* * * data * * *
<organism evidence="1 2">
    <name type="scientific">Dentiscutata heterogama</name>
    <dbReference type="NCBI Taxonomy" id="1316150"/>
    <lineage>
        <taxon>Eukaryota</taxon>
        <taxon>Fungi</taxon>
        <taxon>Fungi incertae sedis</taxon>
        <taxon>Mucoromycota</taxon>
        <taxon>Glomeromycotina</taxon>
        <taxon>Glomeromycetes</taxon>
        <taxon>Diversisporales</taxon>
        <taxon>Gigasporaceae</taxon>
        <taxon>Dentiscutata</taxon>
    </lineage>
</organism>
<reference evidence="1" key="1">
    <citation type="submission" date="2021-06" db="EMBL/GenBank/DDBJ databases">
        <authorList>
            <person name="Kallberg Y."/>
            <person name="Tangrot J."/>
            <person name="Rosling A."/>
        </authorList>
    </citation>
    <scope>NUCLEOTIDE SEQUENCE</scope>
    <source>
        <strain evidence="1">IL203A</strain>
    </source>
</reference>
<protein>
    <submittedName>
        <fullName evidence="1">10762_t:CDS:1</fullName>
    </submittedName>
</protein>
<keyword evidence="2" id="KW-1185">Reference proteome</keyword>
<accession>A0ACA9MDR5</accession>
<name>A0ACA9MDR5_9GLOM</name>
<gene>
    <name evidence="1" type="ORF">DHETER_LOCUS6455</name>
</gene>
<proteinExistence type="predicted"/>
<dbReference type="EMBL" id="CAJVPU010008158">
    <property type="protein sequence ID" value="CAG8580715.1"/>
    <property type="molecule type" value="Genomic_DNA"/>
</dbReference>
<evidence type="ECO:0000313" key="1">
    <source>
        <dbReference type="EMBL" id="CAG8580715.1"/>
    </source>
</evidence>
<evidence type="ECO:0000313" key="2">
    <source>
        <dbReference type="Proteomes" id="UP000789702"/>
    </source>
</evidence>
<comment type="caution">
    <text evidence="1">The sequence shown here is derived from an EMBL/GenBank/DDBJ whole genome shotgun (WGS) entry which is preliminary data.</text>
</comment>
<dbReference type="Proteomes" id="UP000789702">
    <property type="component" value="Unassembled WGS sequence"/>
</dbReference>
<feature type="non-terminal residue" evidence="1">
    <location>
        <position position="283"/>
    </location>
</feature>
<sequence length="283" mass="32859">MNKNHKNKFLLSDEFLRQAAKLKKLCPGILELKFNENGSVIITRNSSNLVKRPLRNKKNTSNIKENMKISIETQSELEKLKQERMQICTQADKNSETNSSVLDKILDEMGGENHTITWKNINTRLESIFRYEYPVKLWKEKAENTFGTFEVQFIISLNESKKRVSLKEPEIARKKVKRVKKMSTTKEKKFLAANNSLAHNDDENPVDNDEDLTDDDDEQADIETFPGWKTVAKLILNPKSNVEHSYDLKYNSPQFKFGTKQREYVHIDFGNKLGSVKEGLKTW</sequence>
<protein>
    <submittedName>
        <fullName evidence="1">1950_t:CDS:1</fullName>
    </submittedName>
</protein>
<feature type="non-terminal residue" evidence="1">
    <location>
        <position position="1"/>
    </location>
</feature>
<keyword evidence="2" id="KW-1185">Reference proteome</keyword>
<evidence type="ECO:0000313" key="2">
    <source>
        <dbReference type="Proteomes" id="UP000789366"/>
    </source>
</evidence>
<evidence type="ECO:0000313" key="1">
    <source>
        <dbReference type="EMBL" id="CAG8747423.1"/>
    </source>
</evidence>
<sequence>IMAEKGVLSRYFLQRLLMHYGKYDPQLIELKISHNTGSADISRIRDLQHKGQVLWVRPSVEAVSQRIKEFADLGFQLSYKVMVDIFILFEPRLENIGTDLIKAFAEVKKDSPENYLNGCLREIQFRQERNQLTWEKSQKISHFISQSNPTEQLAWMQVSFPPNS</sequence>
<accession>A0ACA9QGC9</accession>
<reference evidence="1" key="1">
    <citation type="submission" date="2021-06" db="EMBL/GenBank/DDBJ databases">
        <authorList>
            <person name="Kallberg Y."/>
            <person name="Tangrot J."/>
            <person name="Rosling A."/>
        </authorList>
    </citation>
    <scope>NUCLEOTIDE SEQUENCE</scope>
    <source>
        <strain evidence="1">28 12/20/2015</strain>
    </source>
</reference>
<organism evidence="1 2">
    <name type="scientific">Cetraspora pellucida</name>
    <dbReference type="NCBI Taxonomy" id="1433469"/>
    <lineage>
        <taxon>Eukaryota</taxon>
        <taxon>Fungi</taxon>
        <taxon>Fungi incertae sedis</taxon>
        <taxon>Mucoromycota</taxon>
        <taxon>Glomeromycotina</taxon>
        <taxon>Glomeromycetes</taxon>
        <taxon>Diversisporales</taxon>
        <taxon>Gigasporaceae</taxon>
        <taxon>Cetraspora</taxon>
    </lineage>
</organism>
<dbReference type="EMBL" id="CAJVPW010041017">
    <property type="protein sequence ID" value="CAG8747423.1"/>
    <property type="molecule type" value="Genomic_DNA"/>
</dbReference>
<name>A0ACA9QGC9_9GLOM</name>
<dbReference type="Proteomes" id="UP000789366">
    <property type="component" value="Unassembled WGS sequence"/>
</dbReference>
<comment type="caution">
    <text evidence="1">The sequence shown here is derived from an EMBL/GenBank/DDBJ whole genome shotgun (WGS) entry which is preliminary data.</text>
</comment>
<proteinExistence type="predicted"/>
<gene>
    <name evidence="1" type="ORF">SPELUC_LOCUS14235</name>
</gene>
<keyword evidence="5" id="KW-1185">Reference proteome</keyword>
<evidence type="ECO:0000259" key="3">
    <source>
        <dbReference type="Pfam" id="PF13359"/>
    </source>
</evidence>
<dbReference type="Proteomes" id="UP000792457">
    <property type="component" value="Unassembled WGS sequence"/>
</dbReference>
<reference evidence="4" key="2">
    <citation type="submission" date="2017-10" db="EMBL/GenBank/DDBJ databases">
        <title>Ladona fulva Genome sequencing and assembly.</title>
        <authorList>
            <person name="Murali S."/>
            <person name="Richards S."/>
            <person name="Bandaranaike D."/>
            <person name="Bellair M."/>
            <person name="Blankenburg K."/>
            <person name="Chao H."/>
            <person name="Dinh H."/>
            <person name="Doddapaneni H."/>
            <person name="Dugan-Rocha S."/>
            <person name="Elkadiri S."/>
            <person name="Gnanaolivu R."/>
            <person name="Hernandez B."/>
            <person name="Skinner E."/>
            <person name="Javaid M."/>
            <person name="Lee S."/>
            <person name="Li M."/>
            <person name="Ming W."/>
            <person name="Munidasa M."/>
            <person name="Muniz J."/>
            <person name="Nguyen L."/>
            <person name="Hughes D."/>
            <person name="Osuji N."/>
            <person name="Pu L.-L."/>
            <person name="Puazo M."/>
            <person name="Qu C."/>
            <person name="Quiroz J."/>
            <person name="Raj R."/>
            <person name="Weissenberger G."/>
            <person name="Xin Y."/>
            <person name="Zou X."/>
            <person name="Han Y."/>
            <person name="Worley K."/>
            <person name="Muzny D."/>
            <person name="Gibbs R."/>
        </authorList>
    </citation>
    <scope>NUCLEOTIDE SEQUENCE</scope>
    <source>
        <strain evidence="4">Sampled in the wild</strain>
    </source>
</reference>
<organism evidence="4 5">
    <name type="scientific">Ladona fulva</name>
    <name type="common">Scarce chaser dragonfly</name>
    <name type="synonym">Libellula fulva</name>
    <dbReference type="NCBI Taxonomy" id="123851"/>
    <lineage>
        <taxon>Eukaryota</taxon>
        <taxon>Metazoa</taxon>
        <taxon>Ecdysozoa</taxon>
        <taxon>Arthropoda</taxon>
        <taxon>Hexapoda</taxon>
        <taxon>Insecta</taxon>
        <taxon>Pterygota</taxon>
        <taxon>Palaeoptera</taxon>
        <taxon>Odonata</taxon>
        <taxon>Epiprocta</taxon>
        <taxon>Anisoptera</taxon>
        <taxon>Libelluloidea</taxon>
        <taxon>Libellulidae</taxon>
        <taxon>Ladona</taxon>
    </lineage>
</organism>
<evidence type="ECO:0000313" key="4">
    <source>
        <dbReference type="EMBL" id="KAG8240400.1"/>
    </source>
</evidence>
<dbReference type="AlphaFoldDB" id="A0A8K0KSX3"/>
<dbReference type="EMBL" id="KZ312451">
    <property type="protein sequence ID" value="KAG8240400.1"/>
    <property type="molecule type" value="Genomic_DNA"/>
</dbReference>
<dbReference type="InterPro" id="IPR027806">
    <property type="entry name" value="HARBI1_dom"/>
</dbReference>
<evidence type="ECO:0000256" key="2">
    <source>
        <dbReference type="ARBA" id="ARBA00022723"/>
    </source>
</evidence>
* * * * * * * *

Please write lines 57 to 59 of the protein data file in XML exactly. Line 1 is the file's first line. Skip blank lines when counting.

</comment>
<dbReference type="Proteomes" id="UP000789702">
    <property type="component" value="Unassembled WGS sequence"/>